In the wake of Gov. Tom Corbett’s failure to get his plans for liquor, pension and transportation across the finish line, he has emphasized the fact that the budget was on time and contained no tax increases. The latest survey by Republican firm Harper Polling shows why.
“The survey finds that two of the state budget’s key attributes play very well with voters. If voters know nothing else about the new budget except that it was on time and contained no tax increases, they will give it high marks,” wrote pollster Brock McCleary.
The poll did not test voter opinions about Corbett’s 0-for-3 record on his top stated priorities.
A wide majority of likely voters surveyed said having the budget on time was very important (67%) or somewhat important (19%). 10% said it was not important.
A similar majority said it was very important (56%) or somewhat important (23%) that the budget contained no tax increases for the third year in a row. 9% said it was not important.
A plurality, 37% of respondents, said the budget’s increase in public education funding was not enough. 33% said it was good. The “not good enough” response was strongest in eastern Pa. (Philadelphia, SEPA, Lehigh Valley and NEPA).
A majority of respondents, 60% to 29%, said they support a plan to require new state employees to participate in a 401k retirement plan as opposed to the current pension system.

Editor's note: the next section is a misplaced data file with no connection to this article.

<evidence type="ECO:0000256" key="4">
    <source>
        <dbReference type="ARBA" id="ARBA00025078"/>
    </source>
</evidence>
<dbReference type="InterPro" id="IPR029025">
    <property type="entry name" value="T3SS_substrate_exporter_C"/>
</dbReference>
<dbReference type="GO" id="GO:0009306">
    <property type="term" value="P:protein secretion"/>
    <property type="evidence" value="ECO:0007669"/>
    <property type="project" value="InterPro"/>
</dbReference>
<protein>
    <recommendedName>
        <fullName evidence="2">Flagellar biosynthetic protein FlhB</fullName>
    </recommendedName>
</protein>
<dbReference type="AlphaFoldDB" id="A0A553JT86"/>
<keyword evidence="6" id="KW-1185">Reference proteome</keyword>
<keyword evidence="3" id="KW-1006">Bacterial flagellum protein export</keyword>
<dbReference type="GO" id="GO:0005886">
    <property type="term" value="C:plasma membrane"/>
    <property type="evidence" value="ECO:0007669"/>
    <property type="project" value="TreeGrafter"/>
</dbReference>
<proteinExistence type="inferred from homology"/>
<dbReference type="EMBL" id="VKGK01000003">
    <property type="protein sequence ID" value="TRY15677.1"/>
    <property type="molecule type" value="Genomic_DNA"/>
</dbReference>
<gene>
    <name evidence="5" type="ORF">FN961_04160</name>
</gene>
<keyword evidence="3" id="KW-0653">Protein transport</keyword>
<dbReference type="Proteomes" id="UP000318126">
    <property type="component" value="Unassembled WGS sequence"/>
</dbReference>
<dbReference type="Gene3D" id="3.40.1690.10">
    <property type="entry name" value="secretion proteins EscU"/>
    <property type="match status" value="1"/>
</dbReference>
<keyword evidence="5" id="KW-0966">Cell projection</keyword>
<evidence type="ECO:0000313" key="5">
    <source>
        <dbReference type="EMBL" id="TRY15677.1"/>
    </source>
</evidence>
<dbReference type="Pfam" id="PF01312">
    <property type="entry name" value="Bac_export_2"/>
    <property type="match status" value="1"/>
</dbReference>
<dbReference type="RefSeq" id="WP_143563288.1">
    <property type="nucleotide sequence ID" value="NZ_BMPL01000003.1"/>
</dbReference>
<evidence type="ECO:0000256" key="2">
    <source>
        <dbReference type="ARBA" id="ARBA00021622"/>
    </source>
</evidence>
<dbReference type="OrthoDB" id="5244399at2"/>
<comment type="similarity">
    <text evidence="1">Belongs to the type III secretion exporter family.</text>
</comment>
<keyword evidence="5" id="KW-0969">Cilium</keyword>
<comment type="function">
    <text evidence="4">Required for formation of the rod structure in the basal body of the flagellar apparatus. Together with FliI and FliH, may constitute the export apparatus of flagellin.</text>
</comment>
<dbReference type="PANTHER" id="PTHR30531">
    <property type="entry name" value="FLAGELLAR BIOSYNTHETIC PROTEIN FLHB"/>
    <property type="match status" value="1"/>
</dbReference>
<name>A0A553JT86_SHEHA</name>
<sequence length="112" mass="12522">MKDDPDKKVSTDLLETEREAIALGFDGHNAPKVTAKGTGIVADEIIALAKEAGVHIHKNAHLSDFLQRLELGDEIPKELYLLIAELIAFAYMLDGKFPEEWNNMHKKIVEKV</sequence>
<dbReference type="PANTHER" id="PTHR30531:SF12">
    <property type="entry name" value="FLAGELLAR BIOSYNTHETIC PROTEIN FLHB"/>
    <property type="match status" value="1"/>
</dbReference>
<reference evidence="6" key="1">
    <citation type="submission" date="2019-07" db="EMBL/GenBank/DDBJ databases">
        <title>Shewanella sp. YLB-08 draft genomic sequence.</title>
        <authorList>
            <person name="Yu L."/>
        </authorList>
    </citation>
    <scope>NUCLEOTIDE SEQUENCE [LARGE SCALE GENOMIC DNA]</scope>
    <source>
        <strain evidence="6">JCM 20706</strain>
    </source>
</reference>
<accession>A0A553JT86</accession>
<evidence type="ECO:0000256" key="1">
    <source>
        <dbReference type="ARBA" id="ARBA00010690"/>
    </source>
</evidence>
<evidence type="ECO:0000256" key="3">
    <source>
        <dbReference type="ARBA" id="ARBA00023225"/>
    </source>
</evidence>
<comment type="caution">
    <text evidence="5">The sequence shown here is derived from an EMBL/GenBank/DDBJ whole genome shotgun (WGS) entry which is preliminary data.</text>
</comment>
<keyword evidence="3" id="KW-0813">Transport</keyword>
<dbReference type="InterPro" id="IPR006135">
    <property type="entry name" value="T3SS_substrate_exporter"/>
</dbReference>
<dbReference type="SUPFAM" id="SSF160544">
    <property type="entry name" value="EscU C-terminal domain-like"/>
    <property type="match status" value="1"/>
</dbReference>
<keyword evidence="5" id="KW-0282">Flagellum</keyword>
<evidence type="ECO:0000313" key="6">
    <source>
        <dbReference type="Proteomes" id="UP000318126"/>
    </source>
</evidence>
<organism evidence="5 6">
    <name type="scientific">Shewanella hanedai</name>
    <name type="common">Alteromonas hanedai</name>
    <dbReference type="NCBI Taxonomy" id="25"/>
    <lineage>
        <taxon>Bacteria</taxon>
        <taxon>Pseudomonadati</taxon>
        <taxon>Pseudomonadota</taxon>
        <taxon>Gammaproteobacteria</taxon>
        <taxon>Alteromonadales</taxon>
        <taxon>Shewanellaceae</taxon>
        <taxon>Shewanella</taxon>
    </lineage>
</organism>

Harper surveyed 813 likely voters via interactive voice response from July 1-2. The margin of error is plus or minus 3.4%. 45% of respondents identified as Democrats and 42% as Republicans.
As with any survey conducted by a partisan pollster, the results should be taken with a grain of salt. The poll questions were phrased in such a way that maximize the semantic strength of Corbett’s case.
For example, part of the question about education funding included this sentence: “Some say the budget’s $120 million dollar increase in education spending, despite these tough economic times, is a good thing.” Had the pollster not supplied respondents the impressive-sounding funding increase number, answers might have come out differently.
Further, possible responses to that question included: “the education increase is good”; and “the education increase is not enough.” But those categories are not mutually exclusive. It is plausible that a voter might think the increase was good and also not enough.
In April Harper Polling conducted a survey for the UFCW 1776, the labor union most vocally opposed to Corbett’s effort to privatize the state’s liquor stores. The poll showed Corbett’s proposal with lagging popularity.